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Lean Six Sigma Metrics- Measure Good, Not Bad
Lean Six Sigma has many different elements and practices to consider before it is simply taken into hand and applied wherever someone sees fit. Learning the training behind Lean Six Sigma will include an education in Six Sigma Methodology as well as the Lean principles that it is combined to make Lean Six Sigma.
When studying your various projects and processes, you need to make sure that you are able to get the correct measurements and not use metrics that have a negative connotation. The problem lies in the fact that these metrics influence the behaviors that occur. Bad measurements elicit bad behavior, and good measurements elicit good behavior.
Metrics simply refer to the process of collecting data and calculating how it translates into a quantified analysis of the problem at hand. Having the right metrics, no matter how simple it seems, is largely dependent upon how much experience you have with Lean Six Sigma and also how well your Six Sigma Training was completed. The purpose of using metrics is to determine who is benefiting from any particular service or product, and then tweaking that process or product to make it better and get a better return on your investments.
Your organization needs to focus on who it serves, what they’re looking for, and how you will determine if you’re delivering what they want or not. For example, a manufacturing plant that is worried about fixing a problem on the line might not immediately think of the customer that is involved in the end result and how they’d suggest to take care of the problem. However, by using Lean Six Sigma and having the proper training, Lean Six Sigma can prove to be an asset to any business no matter how big or how small.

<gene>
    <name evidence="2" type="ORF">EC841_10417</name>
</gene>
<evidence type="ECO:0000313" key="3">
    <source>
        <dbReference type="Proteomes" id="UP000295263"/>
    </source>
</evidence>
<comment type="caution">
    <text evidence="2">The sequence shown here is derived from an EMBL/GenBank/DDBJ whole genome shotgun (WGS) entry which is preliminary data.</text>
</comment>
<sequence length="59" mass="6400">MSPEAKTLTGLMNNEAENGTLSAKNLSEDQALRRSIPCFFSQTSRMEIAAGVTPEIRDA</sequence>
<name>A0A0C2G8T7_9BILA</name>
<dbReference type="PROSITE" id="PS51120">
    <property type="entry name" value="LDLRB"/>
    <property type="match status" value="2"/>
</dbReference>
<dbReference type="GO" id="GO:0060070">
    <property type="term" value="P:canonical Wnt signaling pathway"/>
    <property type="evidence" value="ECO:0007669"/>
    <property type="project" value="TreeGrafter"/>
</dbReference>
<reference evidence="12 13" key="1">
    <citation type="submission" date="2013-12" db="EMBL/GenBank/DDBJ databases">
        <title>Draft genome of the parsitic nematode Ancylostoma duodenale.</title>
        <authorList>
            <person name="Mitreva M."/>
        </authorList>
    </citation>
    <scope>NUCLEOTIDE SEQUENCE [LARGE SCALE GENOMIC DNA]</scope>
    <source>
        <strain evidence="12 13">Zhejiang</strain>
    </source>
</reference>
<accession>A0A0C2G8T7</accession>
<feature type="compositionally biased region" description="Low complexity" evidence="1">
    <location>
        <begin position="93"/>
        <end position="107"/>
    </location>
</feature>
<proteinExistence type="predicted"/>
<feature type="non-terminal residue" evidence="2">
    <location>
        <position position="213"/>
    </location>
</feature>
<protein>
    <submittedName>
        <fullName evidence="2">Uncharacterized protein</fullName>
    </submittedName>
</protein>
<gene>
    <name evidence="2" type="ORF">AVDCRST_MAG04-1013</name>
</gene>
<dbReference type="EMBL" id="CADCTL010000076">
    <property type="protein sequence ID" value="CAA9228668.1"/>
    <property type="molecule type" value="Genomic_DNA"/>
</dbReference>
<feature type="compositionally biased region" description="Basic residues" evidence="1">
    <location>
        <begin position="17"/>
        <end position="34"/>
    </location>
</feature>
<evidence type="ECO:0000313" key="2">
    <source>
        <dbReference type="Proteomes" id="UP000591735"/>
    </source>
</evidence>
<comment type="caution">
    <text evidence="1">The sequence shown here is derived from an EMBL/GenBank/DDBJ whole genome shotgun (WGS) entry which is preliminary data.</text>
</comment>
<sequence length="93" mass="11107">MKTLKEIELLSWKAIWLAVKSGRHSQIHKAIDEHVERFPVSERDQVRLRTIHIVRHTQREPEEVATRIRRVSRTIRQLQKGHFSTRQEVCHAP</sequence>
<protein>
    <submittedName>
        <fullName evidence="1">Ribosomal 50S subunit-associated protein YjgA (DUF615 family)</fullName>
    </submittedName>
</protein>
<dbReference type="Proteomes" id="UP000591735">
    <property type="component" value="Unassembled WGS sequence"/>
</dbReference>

If you aren’t getting the results that you desire from your business or organization, you need to take the time to consider your core score, or the people that you serve and how you measure your service. Use that information to develop a plan to improve that score with the use of Lean Six Sigma and process improvement.
Once you’ve figured out the ‘who’, ‘what’, and ‘why’, you can then move on to using metrics to make measurements of old processes or products. Just remember that you want to measure the good to make improvements, because measuring the bad aspects will only create more complications and incomplete solutions.